Spatial and temporal disparities in human subsistence in the Neolithic Rhineland gateway

Emmanuelle J A Casanova, Rose-Marie Arbogast, Anthony Denaire, Christian Jeunesse, Philippe Lefranc, Richard P Evershed*

*Corresponding author for this work

Research output: Contribution to journalArticle (Academic Journal)peer-review

12 Citations (Scopus)
20 Downloads (Pure)


The Alsace region bordering the Rhine River was extensively occupied during the
Neolithic by farming societies with domesticated animal. The first settlers were two subgroups of the Linearbandkeramik who appeared to diverge in several respects, including: pottery styles, house orientations and funerary rituals. To explore whether this was reflected in food procurement practices investigations were performed of organic residues in nearly 900 pottery vessels from sites across the region. The results reveal lipid biomarker and stable carbon evidence for exploitation of plant and bee products, and most significantly, extensive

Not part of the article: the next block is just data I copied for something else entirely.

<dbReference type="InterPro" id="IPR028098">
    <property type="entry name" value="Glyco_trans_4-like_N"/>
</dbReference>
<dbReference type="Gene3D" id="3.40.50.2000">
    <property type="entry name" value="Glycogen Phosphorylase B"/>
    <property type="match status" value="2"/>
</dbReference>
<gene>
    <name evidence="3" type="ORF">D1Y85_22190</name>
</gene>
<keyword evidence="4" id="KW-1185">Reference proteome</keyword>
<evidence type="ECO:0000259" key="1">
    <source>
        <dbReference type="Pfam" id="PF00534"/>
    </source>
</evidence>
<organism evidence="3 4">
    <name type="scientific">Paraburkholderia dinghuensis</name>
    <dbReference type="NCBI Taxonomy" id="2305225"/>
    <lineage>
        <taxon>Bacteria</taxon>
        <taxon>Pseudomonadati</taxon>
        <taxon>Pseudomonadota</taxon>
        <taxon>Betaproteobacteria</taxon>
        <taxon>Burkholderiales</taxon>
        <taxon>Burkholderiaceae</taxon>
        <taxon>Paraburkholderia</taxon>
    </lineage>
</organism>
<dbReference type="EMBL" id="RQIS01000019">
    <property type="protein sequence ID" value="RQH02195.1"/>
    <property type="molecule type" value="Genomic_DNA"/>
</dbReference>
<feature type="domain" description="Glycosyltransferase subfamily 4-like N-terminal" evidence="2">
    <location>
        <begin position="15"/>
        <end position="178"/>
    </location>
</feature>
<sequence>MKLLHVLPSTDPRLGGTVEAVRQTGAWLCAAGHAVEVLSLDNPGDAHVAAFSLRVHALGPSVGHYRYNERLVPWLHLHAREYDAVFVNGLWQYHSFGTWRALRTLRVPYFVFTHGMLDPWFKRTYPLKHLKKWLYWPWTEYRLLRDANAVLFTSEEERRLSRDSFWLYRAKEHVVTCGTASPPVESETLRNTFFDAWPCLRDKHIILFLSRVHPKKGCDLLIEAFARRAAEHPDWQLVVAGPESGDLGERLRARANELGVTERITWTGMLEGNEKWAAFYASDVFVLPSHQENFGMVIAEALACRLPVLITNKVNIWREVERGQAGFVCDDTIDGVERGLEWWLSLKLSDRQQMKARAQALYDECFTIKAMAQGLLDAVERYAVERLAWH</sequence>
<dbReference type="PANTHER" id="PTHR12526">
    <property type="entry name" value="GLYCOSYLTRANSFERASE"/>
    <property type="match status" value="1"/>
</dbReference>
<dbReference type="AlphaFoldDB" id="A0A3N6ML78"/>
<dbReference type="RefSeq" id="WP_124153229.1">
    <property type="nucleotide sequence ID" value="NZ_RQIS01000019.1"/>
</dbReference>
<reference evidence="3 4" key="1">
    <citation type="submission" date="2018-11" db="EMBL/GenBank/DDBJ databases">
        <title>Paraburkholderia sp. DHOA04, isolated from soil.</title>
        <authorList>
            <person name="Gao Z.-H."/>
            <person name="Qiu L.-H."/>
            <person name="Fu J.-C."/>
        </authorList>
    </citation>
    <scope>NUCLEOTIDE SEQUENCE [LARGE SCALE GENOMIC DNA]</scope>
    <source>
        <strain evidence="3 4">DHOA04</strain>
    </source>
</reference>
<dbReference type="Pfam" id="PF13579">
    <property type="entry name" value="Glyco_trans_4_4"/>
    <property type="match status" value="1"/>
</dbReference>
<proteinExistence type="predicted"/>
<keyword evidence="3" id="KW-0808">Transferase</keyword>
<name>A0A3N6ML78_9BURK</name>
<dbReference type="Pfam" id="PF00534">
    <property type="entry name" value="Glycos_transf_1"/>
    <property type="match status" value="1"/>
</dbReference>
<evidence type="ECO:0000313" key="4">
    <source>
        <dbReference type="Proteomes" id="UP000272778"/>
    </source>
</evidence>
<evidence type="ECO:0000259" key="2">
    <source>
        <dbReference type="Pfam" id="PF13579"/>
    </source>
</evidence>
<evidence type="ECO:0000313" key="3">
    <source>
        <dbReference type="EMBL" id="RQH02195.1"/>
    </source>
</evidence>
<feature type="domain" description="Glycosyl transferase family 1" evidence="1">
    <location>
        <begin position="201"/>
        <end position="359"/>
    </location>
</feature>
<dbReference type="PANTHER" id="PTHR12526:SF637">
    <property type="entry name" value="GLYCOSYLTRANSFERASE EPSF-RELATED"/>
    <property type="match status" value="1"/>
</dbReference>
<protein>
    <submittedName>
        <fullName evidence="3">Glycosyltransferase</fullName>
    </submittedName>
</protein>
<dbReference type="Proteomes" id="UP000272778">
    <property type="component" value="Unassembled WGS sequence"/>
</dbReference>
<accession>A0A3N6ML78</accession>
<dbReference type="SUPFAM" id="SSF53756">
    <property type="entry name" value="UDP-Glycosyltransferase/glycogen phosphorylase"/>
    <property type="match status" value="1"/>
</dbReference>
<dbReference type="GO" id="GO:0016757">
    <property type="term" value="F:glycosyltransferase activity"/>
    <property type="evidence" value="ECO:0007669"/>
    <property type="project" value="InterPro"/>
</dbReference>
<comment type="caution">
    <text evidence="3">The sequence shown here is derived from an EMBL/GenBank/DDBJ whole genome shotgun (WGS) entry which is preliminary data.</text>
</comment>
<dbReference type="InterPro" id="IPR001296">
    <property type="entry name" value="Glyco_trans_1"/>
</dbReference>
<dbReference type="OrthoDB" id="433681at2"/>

domestic animal products including: non-ruminant carcass products, and ruminant primary and secondary products. Critically, culturally-related economic differences were seen spatially between the upper and lower Alsatian groups. Temporal differences were confirmed using compound-specific radiocarbon dating of fatty acids preserved in potsherds, showing that while milk exploitation was widespread during the early Neolithic in UA, it only became commonplace in LA generations later.
Original languageEnglish
Article number105215
Number of pages10
JournalJournal of Archaeological Science
Early online date19 Aug 2020
Publication statusPublished - 1 Oct 2020


  • Neolithic Alsace
  • Lipid residue analysis
  • Domesticated animals
  • Dairy
  • Compound-specific radiocarbon dating


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